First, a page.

Dawkins Memes The New Replicators.pdf


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Memes: the new replicators 191
explanations that my fellow-enthusiasts have offered for human
behaviour. They have tried to look for 'biological advantages' in
various attributes of human civilization. For instance, tribal religion
has been seen as a mechanism for solidifying group identity, valuable
for a pack-hunting species whose individuals rely on cooperation to
catch large and fast prey. Frequently the evolutionary preconception
in terms of which such theories are framed is implicitly groupselectionist, but it is possible to rephrase the theories in terms of
orthodox gene selection. Man may well have spent large portions of
the last several million years living in small kin groups. Kin selection
and selection in favour of reciprocal altruism may have acted on
human genes to produce many of our basic psychological attributes
and tendencies. These ideas are plausible as far as they go, but I find
that they do not begin to square up to the formidable challenge of
explaining culture, cultural evolution, and the immense differences
between human cultures around the world, from the utter selfishness of the Ik of Uganda, as described by Colin Turnbull, to the
gentle altruism of Margaret Mead's Arapesh. I think we have got to
start again and go right back to first principles. The argument I shall
advance, surprising as it may seem coming from the author of the
earlier chapters, is that, for an understanding of the evolution of
modern man, we must begin by throwing out the gene as the sole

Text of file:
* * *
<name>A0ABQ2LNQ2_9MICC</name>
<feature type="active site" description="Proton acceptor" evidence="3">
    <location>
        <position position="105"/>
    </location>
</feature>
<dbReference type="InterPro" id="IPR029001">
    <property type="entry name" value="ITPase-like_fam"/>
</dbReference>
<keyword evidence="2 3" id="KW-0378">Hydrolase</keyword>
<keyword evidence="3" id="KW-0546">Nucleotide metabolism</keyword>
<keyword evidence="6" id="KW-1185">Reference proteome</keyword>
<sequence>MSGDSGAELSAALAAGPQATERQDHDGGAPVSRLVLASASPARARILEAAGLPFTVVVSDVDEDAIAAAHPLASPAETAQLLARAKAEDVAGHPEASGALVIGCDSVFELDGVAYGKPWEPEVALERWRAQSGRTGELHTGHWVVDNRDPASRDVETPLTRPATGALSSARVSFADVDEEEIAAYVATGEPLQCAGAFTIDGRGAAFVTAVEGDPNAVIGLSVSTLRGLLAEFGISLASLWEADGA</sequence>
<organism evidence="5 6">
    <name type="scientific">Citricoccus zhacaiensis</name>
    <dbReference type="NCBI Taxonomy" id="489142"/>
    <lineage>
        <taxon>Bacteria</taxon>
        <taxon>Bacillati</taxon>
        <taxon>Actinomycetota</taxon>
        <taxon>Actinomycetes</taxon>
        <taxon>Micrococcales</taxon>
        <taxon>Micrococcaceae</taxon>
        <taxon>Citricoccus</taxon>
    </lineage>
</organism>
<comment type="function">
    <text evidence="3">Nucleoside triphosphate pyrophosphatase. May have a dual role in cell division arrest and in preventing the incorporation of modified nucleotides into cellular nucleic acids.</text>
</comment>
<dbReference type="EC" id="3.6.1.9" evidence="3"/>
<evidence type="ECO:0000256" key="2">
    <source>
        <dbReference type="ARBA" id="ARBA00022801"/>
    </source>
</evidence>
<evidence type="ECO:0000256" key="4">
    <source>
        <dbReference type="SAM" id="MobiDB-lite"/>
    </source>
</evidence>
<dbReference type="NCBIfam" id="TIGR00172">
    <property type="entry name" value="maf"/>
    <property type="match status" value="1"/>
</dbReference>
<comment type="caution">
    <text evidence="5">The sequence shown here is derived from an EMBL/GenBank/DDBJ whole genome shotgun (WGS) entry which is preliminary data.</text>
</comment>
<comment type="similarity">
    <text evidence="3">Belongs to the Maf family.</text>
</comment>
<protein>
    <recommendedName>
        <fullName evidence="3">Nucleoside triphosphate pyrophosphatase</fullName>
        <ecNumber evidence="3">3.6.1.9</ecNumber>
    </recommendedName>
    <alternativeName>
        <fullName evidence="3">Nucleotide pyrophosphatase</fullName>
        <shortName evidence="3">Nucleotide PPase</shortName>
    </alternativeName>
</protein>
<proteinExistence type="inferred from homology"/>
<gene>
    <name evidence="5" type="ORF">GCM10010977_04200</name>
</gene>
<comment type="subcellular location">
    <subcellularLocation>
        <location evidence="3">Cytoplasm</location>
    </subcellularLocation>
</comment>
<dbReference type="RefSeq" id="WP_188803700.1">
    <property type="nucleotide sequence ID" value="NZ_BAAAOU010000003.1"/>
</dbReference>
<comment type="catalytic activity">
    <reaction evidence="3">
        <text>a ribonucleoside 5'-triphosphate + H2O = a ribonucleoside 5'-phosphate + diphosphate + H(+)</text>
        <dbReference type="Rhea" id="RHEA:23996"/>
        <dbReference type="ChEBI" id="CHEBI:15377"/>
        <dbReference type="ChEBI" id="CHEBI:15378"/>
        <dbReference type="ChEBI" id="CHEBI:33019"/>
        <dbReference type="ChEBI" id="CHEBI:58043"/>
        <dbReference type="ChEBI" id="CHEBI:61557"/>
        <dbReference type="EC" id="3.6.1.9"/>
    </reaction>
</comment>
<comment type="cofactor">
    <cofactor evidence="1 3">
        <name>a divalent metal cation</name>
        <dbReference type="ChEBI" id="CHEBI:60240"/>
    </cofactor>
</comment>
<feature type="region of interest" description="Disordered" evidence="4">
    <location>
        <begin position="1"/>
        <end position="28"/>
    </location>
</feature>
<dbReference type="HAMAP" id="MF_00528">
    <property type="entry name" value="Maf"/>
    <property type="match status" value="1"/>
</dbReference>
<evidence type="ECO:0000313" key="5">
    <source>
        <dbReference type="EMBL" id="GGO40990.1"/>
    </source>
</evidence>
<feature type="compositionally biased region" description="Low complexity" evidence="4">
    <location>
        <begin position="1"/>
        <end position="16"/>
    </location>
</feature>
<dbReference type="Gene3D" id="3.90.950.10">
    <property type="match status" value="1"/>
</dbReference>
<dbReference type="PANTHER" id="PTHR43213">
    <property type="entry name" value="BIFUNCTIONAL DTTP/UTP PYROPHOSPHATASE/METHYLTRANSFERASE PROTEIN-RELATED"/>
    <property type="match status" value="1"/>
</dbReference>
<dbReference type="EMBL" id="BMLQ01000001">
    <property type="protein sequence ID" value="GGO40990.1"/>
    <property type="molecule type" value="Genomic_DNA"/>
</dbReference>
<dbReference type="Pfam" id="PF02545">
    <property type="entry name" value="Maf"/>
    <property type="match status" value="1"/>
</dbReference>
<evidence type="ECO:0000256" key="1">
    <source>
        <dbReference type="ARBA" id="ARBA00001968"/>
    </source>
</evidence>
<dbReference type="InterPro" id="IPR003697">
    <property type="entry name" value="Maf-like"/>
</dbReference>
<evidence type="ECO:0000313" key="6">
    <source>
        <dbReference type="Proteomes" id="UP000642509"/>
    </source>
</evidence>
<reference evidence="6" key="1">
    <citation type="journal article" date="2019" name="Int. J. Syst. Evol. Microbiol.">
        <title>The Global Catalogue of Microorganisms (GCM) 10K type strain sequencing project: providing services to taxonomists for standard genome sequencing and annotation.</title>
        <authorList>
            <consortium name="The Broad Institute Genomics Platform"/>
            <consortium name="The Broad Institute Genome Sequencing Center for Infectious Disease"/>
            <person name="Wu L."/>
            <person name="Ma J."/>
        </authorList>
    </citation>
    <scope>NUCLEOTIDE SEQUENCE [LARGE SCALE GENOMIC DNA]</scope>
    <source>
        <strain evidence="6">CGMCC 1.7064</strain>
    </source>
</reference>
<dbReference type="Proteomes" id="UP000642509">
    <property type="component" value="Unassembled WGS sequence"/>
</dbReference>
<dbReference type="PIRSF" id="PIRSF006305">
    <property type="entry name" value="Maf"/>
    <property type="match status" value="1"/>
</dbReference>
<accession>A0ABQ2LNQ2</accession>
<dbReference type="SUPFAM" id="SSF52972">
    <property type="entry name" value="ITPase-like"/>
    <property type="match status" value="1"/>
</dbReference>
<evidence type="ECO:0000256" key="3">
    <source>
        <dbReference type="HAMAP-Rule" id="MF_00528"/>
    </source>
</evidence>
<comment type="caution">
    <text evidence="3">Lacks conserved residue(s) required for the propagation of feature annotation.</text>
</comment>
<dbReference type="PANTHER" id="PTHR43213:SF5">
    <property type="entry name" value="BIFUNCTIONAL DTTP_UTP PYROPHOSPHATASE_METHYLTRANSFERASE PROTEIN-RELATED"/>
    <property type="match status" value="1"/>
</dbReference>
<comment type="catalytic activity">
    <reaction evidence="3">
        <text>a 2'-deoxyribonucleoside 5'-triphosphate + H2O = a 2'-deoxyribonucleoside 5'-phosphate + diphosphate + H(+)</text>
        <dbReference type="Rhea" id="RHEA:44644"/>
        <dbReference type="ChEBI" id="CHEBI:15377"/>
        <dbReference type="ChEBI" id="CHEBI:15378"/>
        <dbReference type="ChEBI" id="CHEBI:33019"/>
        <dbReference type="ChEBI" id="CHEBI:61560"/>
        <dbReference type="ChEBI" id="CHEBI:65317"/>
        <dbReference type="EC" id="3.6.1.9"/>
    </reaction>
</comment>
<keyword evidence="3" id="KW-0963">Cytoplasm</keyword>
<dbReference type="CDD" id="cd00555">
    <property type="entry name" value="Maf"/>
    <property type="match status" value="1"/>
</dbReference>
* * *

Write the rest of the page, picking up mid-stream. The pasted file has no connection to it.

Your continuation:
basis of our ideas on evolution. I am an enthusiastic Darwinian, but I
think Darwinism is too big a theory to be confined to the narrow
context of the gene. The gene will enter my thesis as an analogy,
nothing more.
What, after all, is so special about genes? The answer is that they
are replicators. The laws of physics are supposed to be true all over
the accessible universe. Are there any principles of biology that are
likely to have similar universal validity? When astronauts voyage to
distant planets and look for life, they can expect to find creatures too
strange and unearthly for us to imagine. But is there anything that
must be true of all life, wherever it is found, and whatever the basis of
its chemistry? If forms of life exist whose chemistry is based on
silicon rather than carbon, or ammonia rather than water, if
creatures are discovered that boil to death at -100 degrees centigrade, if a form of life is found that is not based on chemistry at all but
on electronic reverberating circuits, will there still be any general
principle that is true of all life? Obviously I do not know but, if I had
to bet, I would put my money on one fundamental principle. This is